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Physical and psychological effects:
The effects of eating disorders on a person's physical and emotional well-being can be devastating, and in some cases, deadly. Skaters should note that this also means their performance on the ice will be adversely affected, perhaps to the point where they will never be able to skate again. Plain and simple: it's just not worth it.
Restrictive or erratic eating patterns can cause more than just weight loss. Metabolic difficulties are almost certain, even if weight loss is NOT dramatic. Blood pressure and heart rate will fall, setting a person up for heart or kidney failure. The person may experience dizzy or fainting spells, and because they have little insulation and/or poor circulation, will constantly feel cold. Hair on the head begins to fall out while more hair grows on the rest of the body (called lanugo).
In females, the menstrual cycle may cease due to plummeting estrogen levels. This may later lead to osteoporosis (which is irreversible). Without menstrual periods, women are also at a greater risk of developing ovarian cysts or other problems with the reproductive system; perhaps even to the point of never being able to have children.
Especially if a person does not get enough the proper nutrition, many other serious consequences may result. Lack of fat in the diet means that the body cannot absorb certain vitamins, and depending on what foods are being cut out of a person's diet, they may not even be getting all of the vitamins and minerals they need to begin with.
Forced vomiting causes electrolyte imbalances, which can easily lead to life-threatening heart-related problems. The acid in vomit can cause the enamel of teeth to wear down, That same acid also eats away at the lining of the esophagus and may cause gastric rupture. In other words, immediate death.
Many patients who frequently force themselves to vomit after meals may be unable to eat without a gag reflex. G.E.R.D., or Gastro-Esophogal Reflux Disease, is another potential consequence of frequent purging. Vomiting can also cause severe dehydration, leading to abnormally low blood pressure and increased risk of fainting.
Syrup of ipecac, a drug sometimes used to induce vomiting in emergency situations, is sometimes abused by eating disorder patients. This is perhaps one of the most dangerous methods of all. Ipecac is a POISON, and may cause permanent damage to the heart or other organs. Karen Carpenter died, WHILE IN RECOVERY, from complications related to her past use of ipecac syrup.
Other "purging" methods
Diuretics, or water pills, can easily cause electrolyte imbalances much in the same way as forced vomiting, and the risk of dehydration and kidney damage is even greater. Laxative abuse also causes dehydration, and may also cause permanent damage to the bowels. A person may actually become dependent on laxatives if they abuse them for a long period of time. Not only are the stimulants addicting, but soon the bowels will not be able to move without them.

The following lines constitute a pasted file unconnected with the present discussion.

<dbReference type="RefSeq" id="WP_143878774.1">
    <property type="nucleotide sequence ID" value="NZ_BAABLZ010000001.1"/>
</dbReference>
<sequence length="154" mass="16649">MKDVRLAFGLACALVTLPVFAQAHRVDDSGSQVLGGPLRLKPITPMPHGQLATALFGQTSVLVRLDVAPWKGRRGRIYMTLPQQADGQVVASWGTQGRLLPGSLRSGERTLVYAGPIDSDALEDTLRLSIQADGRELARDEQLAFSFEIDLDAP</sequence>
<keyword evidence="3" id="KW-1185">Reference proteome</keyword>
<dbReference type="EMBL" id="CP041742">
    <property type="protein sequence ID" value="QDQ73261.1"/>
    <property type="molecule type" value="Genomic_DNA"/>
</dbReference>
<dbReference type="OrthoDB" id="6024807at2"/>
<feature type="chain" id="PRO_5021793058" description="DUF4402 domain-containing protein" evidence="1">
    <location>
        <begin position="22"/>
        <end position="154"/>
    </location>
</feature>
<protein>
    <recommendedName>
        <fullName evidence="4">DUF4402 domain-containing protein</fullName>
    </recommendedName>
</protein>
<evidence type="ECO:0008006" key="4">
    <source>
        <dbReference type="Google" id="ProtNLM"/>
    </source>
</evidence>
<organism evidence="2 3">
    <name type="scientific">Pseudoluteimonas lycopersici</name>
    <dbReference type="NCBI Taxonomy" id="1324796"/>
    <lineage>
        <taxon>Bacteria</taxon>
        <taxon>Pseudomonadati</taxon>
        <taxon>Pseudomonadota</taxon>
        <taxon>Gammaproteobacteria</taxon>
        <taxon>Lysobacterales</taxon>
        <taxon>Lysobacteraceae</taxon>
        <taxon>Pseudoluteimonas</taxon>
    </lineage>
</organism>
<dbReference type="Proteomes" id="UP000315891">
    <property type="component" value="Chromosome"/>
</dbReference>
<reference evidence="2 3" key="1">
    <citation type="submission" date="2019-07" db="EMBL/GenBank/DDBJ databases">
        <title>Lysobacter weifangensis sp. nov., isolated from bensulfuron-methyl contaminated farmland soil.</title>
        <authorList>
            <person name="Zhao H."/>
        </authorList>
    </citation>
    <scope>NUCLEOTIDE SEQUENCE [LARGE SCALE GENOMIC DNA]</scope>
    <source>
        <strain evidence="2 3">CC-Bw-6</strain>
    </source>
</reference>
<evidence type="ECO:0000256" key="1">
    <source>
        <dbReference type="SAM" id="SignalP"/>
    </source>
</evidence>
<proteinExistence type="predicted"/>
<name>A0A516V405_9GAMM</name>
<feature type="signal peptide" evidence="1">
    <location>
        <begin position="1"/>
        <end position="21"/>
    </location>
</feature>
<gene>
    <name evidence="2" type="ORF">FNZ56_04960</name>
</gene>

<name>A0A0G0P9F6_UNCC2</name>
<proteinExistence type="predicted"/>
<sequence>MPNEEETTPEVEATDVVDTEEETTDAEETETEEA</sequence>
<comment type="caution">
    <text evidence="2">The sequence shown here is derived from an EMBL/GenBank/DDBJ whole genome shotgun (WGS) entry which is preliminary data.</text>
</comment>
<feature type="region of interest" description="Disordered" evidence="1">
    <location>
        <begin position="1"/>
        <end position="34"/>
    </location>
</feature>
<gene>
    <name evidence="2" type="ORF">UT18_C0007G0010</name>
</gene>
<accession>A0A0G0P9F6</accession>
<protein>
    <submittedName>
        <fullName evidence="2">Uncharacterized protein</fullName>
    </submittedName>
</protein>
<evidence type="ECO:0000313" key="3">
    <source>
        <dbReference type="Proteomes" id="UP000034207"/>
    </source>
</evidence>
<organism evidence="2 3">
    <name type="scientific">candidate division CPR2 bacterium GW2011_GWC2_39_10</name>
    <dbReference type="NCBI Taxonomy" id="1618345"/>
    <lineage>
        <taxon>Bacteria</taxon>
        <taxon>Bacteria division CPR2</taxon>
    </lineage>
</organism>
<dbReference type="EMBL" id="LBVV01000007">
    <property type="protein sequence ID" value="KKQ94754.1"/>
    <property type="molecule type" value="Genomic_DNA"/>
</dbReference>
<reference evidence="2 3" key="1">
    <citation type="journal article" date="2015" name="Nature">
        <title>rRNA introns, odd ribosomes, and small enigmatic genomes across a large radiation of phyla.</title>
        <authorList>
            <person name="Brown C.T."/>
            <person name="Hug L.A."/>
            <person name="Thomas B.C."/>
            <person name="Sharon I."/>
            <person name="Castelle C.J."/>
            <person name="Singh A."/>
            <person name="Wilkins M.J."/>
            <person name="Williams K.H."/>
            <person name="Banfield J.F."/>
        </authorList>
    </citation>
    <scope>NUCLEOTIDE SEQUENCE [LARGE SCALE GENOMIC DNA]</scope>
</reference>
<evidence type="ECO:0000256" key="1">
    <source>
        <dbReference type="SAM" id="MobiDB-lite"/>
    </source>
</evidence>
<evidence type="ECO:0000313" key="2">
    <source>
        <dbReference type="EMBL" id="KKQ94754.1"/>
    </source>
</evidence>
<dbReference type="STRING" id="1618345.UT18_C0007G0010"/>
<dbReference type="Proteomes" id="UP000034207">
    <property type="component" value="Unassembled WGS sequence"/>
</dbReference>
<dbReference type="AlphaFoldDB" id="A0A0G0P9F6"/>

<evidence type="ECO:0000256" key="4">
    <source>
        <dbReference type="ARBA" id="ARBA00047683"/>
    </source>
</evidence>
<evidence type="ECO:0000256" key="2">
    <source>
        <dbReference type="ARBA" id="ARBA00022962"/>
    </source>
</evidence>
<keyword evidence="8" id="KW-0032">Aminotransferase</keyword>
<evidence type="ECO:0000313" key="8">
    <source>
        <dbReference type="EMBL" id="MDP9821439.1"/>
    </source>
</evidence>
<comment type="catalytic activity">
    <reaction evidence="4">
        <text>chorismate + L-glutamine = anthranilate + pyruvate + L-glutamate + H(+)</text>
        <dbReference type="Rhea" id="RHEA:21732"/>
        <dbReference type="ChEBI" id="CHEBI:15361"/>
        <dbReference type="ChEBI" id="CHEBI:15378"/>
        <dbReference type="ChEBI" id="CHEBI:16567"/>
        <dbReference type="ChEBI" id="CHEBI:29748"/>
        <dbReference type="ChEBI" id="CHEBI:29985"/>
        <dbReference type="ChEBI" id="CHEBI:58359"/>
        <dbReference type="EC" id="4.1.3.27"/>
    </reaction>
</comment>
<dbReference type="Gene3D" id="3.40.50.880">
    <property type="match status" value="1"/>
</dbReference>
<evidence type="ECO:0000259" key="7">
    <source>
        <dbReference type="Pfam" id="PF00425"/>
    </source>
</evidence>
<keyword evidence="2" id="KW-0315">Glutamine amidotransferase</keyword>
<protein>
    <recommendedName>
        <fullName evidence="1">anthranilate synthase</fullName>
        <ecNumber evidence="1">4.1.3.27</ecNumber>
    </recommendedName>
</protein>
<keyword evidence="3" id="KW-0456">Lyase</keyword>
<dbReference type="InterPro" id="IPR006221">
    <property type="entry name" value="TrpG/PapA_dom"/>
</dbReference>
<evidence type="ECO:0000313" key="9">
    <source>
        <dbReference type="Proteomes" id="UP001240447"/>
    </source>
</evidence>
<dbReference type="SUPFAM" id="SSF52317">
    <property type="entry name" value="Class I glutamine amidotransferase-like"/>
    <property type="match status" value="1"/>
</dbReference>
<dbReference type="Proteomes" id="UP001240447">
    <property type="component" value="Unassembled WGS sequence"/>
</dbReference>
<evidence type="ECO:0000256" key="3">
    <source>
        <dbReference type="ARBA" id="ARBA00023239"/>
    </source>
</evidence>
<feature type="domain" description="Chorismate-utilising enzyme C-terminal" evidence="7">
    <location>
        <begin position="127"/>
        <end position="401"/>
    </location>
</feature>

The worst part about laxatives and diuretics is that they do not even really cause weight loss... all you are losing is water weight, which is quickly regained (and then some). Incidentally, the body's metabolism decreases when it is dehydrated... so I hope this shows just how REALLY "not worth it" diuretics and laxatives are.
Even "compulsive exercisers" are not off the hook. Excessive exercise may take its toll on a person's body as well, particularly if the person is already malnourished. Stress fractures are very common in people with eating disorders because the danger of osteoporosis is heightened by malnutrition.
Binge eating itself, without the terrible compensatory methods, can also do damage. Large binges can cause the stomach to stretch, possibly even to the point of literally bursting. Chronic binge eating may also lead to weight gain, regardless of whether or not these binges are "compensated" for.
Some people with binge eating disorder may even become obese, and develop many of the problems which acompany obesity, including high blood pressure, diabetes, menstrual troubles, cardiovascular disease, sleeping disturbances such as sleep apnea, and arthritis.
Psychological and psychosocial effects
The psychological effects of eating disorders are nearly as devastating as the physical ones. The very nature of eating disorders demand that the behaviors be carried out in secret. Thus the person with an ED becomes more withdrawn and avoidant of social situations, particularly those that involve food. Lack of social interaction, coupled with poor nutrition, can not only exacerbate pre-existing depression and anxiety, but they can also cause it in individuals who previously had no such problems. "Meaningful relationships and eating disorders are mutually exclusive," says one of my friends. And she is absolutely right.